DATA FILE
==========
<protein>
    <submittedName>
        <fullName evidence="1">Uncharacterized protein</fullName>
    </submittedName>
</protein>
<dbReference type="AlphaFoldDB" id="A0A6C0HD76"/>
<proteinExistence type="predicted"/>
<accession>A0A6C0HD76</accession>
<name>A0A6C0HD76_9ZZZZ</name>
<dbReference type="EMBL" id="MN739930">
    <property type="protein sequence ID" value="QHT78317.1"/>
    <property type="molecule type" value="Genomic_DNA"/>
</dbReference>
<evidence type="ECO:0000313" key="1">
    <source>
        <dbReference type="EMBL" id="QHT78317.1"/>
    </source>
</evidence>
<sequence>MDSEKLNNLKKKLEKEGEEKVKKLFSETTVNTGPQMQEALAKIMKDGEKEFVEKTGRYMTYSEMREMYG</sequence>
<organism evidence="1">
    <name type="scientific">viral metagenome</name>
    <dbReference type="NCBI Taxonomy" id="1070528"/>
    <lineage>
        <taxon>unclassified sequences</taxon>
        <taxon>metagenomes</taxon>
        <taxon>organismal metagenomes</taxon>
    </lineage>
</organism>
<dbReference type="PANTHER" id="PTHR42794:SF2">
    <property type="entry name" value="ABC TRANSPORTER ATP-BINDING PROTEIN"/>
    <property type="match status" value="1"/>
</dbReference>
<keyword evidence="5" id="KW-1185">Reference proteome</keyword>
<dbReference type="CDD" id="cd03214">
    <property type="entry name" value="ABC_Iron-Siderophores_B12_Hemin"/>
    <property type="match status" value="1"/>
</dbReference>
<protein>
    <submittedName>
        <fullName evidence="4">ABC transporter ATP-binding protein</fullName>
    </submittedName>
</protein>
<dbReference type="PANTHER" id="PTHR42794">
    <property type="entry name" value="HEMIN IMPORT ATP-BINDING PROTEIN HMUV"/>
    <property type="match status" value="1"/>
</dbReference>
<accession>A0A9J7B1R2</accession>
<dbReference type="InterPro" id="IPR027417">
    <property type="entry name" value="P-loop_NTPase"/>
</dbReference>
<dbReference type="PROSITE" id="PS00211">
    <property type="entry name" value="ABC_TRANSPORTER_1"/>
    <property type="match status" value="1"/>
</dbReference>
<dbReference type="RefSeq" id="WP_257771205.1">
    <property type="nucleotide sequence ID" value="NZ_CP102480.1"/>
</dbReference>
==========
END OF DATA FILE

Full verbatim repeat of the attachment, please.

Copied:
<protein>
    <submittedName>
        <fullName evidence="1">Uncharacterized protein</fullName>
    </submittedName>
</protein>
<dbReference type="AlphaFoldDB" id="A0A6C0HD76"/>
<proteinExistence type="predicted"/>
<accession>A0A6C0HD76</accession>
<name>A0A6C0HD76_9ZZZZ</name>
<dbReference type="EMBL" id="MN739930">
    <property type="protein sequence ID" value="QHT78317.1"/>
    <property type="molecule type" value="Genomic_DNA"/>
</dbReference>
<evidence type="ECO:0000313" key="1">
    <source>
        <dbReference type="EMBL" id="QHT78317.1"/>
    </source>
</evidence>
<sequence>MDSEKLNNLKKKLEKEGEEKVKKLFSETTVNTGPQMQEALAKIMKDGEKEFVEKTGRYMTYSEMREMYG</sequence>
<organism evidence="1">
    <name type="scientific">viral metagenome</name>
    <dbReference type="NCBI Taxonomy" id="1070528"/>
    <lineage>
        <taxon>unclassified sequences</taxon>
        <taxon>metagenomes</taxon>
        <taxon>organismal metagenomes</taxon>
    </lineage>
</organism>
<dbReference type="PANTHER" id="PTHR42794:SF2">
    <property type="entry name" value="ABC TRANSPORTER ATP-BINDING PROTEIN"/>
    <property type="match status" value="1"/>
</dbReference>
<keyword evidence="5" id="KW-1185">Reference proteome</keyword>
<dbReference type="CDD" id="cd03214">
    <property type="entry name" value="ABC_Iron-Siderophores_B12_Hemin"/>
    <property type="match status" value="1"/>
</dbReference>
<protein>
    <submittedName>
        <fullName evidence="4">ABC transporter ATP-binding protein</fullName>
    </submittedName>
</protein>
<dbReference type="PANTHER" id="PTHR42794">
    <property type="entry name" value="HEMIN IMPORT ATP-BINDING PROTEIN HMUV"/>
    <property type="match status" value="1"/>
</dbReference>
<accession>A0A9J7B1R2</accession>
<dbReference type="InterPro" id="IPR027417">
    <property type="entry name" value="P-loop_NTPase"/>
</dbReference>
<dbReference type="PROSITE" id="PS00211">
    <property type="entry name" value="ABC_TRANSPORTER_1"/>
    <property type="match status" value="1"/>
</dbReference>
<dbReference type="RefSeq" id="WP_257771205.1">
    <property type="nucleotide sequence ID" value="NZ_CP102480.1"/>
</dbReference>